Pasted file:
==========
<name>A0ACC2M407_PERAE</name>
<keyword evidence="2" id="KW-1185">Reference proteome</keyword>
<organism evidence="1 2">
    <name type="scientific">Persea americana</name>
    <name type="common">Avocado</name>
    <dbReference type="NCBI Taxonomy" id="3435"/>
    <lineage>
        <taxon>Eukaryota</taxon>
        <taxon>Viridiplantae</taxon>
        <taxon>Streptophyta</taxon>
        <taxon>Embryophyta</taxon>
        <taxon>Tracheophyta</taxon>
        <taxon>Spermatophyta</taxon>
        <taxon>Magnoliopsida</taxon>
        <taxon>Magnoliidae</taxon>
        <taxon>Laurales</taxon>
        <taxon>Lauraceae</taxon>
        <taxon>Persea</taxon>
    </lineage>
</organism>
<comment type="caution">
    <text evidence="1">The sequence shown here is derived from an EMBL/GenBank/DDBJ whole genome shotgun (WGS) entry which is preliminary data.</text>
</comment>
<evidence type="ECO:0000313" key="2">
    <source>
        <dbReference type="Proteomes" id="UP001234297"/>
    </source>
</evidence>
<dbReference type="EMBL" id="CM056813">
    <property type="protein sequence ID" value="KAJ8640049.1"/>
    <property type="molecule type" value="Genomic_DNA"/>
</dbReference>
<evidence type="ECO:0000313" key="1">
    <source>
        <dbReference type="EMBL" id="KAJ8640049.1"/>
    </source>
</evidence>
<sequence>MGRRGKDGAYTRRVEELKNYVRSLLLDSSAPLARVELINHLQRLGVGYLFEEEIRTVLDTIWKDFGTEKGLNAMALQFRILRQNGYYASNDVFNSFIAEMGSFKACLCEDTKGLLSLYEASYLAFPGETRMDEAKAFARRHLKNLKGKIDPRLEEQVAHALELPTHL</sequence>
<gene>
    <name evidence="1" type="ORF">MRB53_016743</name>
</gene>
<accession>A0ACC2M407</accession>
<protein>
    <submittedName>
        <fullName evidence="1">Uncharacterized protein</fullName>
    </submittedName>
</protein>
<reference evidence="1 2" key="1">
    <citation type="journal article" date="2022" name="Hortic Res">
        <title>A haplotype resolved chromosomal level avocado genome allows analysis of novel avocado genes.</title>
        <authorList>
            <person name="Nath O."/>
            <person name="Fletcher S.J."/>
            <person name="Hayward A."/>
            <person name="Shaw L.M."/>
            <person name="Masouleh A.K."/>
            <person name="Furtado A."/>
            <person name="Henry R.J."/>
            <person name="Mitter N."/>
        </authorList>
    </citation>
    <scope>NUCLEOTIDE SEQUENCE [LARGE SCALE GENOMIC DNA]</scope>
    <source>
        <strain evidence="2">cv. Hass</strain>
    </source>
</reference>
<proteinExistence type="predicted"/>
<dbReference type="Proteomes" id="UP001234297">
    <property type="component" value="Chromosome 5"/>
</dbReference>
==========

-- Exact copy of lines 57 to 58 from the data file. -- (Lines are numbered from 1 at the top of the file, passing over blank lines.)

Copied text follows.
            <person name="Furtado A."/>
            <person name="Henry R.J."/>